Participants who cut back on fats had far shorter lives than those enjoying plenty of fats, even if they came from butter, cheese and meats. Even though the British National Health Service (NHS) warned people not to eat too much saturated fat, the group that ate little saturated fat had a 13% higher incidence of death. The group that consumed the highest amount of total fat had a 23% lower incidence of death. More importantly, the group that ate the highest amount of carbohydrates had a 28% higher incidence of death. The authors of the study stated that consuming a proper balance of fats and carbohydrates was best for the health of the population. The conclusion was that 35% of all of one’s calories should come from fats. Still, this is an oversimplification. One should consume unsaturated fats – especially omega fats in many types of seafood and plants – and avoid the saturated fats that are in meat.

At the same time, it’s important to remember the first rule of toxicology – the dose is the poison. That is, consuming too much meat and too much saturated fat is unhealthy. Very small amounts of some types of meat might even be healthy – especially if one considers the alternative. This is important when thinking about what types of fruits and vegetables one should eat. You have your choice between either some man-made pesticides or very small parts of insects that can be found on organic fruits and vegetables. Many people would consider the low dose of bug parts to be healthier than consuming pesticides and herbicides.

Still, this begs the question of whether it is healthy to eat seafood and small portions of meat, as part of the Mediterranean diet. This diet also includes olive oil (a source of unsaturated omega fats), red wine in moderation, whole grain bread, beans, fruits, legumes and vegetables. This encourages the growth of healthy bacteria. It also decreases the incidence of heart disease, type-2 diabetes, neurodegenerative diseases (like Alzheimer’s disease, stroke and Parkinson’s disease) and many types of cancer, while increasing one’s lifespan. One study done on nonagenarians (average age 93 years) showed that the Mediterranean diet protected them from developing dysfunctional endothelial cells, which can cause heart disease. So, it appears that consuming small portions of meat may not cause serious health problems to many people. Still, seafood, beans and legumes are usually much healthier sources of protein. However, some types of seafood (like tuna) can contain higher amounts of environmental toxins (like mercury) than others. On the other hand, some fish (like Atlantic salmon) are endangered, so it’s bad for the environment and ecosystem to catch and eat them. Instead, sardines, anchovies, mackerel, oysters, mussels, clams, wild Alaskan salmon and responsibly farmed salmon contain fewer toxins and are not endangered species.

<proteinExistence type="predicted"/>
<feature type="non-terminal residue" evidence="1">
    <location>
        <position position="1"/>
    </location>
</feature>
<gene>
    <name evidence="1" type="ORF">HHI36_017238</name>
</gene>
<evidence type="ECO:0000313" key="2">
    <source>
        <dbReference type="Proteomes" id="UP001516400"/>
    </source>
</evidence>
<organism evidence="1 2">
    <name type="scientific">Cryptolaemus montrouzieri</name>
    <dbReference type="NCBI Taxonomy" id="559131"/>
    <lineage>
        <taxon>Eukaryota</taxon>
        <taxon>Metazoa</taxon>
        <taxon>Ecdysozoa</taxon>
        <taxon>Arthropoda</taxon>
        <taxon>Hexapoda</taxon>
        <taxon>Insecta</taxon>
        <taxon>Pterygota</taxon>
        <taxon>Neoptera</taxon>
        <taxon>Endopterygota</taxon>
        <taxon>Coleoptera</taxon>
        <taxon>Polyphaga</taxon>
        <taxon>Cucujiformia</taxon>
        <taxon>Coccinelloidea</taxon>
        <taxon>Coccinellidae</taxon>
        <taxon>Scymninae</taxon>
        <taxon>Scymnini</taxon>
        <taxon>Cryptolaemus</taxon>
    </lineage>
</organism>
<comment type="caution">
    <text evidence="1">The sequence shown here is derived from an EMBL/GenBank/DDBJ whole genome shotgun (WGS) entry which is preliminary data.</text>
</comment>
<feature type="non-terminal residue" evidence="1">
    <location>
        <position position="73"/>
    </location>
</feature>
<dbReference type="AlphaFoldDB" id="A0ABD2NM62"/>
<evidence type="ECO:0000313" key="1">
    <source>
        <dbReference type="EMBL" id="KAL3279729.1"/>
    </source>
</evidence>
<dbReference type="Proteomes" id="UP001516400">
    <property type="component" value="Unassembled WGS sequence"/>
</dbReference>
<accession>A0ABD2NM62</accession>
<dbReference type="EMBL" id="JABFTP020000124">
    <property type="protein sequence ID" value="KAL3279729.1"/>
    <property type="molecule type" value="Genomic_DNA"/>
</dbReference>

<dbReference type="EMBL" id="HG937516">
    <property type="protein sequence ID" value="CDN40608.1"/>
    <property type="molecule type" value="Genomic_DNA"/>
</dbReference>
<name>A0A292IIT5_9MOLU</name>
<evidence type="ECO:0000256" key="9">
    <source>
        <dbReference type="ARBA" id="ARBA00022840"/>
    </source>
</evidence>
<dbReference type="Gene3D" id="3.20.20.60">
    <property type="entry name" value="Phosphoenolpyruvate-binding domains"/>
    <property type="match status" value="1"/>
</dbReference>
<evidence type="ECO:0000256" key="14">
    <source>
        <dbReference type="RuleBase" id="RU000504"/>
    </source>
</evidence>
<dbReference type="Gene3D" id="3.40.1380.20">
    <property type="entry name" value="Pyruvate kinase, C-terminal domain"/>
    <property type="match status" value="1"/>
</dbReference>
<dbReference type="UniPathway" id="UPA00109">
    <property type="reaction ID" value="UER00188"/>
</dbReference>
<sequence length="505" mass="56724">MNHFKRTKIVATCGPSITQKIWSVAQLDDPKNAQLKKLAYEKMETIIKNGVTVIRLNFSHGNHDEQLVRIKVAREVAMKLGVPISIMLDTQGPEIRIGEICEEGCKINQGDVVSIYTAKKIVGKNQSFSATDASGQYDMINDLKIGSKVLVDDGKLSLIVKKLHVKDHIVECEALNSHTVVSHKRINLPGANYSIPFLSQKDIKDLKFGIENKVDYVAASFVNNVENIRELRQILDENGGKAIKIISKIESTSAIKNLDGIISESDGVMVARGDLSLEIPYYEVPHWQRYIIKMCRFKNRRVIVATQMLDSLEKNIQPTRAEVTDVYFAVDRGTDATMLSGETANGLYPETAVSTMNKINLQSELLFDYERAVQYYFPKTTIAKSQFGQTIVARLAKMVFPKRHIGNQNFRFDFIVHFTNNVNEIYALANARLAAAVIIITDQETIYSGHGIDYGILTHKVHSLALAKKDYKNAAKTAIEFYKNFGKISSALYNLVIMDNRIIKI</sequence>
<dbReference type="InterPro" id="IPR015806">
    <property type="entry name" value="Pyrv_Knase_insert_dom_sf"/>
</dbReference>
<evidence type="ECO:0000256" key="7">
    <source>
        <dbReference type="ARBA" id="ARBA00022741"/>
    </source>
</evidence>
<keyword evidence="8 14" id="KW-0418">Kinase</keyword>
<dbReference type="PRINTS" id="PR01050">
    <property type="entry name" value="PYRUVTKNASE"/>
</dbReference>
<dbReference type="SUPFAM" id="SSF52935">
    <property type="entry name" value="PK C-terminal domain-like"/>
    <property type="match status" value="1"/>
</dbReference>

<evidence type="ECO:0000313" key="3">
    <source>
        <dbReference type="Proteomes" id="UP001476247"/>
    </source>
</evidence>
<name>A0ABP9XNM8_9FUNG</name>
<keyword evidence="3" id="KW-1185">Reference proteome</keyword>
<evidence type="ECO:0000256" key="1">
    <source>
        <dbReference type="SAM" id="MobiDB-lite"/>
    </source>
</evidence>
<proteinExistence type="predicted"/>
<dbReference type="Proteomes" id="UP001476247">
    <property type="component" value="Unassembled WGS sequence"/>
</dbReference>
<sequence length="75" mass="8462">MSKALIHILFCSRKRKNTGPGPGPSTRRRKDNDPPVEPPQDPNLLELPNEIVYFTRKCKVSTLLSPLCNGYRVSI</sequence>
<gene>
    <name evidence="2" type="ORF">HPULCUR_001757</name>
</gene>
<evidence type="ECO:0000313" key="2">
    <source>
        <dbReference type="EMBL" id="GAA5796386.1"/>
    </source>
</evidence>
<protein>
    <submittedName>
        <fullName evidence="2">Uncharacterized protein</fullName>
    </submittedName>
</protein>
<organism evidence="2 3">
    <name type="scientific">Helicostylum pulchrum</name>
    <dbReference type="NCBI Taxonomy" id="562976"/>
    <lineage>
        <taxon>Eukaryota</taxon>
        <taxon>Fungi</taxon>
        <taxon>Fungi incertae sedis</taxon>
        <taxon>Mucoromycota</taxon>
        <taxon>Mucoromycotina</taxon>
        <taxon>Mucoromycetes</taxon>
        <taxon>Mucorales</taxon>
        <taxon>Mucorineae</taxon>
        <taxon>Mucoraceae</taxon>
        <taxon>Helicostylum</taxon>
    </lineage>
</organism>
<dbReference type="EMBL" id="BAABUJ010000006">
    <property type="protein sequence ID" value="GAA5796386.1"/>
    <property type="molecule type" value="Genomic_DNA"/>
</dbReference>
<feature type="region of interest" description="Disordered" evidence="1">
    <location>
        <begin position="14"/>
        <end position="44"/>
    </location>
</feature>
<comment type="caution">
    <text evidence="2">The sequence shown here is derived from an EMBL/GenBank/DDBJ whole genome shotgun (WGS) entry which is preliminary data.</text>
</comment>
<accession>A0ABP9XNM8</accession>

There is another part of the Mediterranean diet that is becoming controversial – the consumption of red wine (in moderation). Red wine does contain resveratrol, a healthy dietary antioxidant that activates our own natural Nrf2/ARE antioxidant system. However, there are many other dietary antioxidants that one can consume, without consuming alcohol. Recent reports have shown that no amount of alcohol improves one’s health and overconsumption of alcohol is a major cause of mortality. Still, the consumption of alcohol in moderation is an important part of many cultures and having close, meaningful relationships is essential for human health. So, the decision on whether or not to drink red wine or any other type of alcohol often depends on the needs and desires of each individual and is affected by the social system in which he or she lives.

Unsaturated and omega fatty acids

Dietary fatty acids are produced by the digestion of triglycerides, which by themselves are not acidic. There are no acids in fish oil or fatty fish. Fatty acids contain an acidic hydrogen that is part of a carboxyl group, abbreviated by COOH. By convention, it is carbon number 1. The COOH is bound chemically (covalent bond) to a hydrocarbon chain of other carbons that each have one or more hydrogens attached, abbreviated as -CH2-. All the bonds between the different carbons are single bonds. At the end of the hydrocarbon chain is the last carbon, in a -CH3 group. This is the omega carbon, because omega is the last letter of the Greek alphabet. If all the carbons in the hydrocarbon chain are saturated with hydrogens, this is a saturated fatty acid. Unsaturated fatty acids have carbons that are not saturated with hydrogens. Instead, there is at least one carbon-carbon double bond, abbreviated as -CH=CH-. In oleic acid, the -CH=CH- bond is nine carbons from the end, so it is an omega-9 fatty acid, also known as an n-9 fatty acid. If there are several -CH=CH- bonds, it is a polyunsaturated fatty acid. When there is a -CH=CH- bond three carbons from the end, it is an omega-3 (or n-3) fatty acid (DHA). DHA is an important and very healthy component of fatty fish and fish oil. About 97% of all the omega-3 fats in the brain are DHA.

References
Burton, R; Sheron N. No Level of Alcohol Consumption Improves Health. Lancet (2018) vol 392, p. 987-988.
Meyer, M; Reguant-Closa, A. “Eat as If You Could Save the Planet and Win!” Sustainability Integration into Nutrition for Exercise and Sport. Nutrients (2017) vol 9, Article 412. Schlosser, E. Fast Food Nation. Houghton-Mifflin, New York
Smith, Robert E. How Do Dietary Antioxidants Really Work?
Smith, Robert E. Systems Thinking in Medicine and New Drug Discovery, Volume One. (2018) Cambridge Scholars Publishing, Newcastle upon Tyne.
Smith, Robert E. Systems Thinking in Medicine and New Drug Discovery, Volume Two. (2018) Cambridge Scholars Publishing, Newcastle upon Tyne.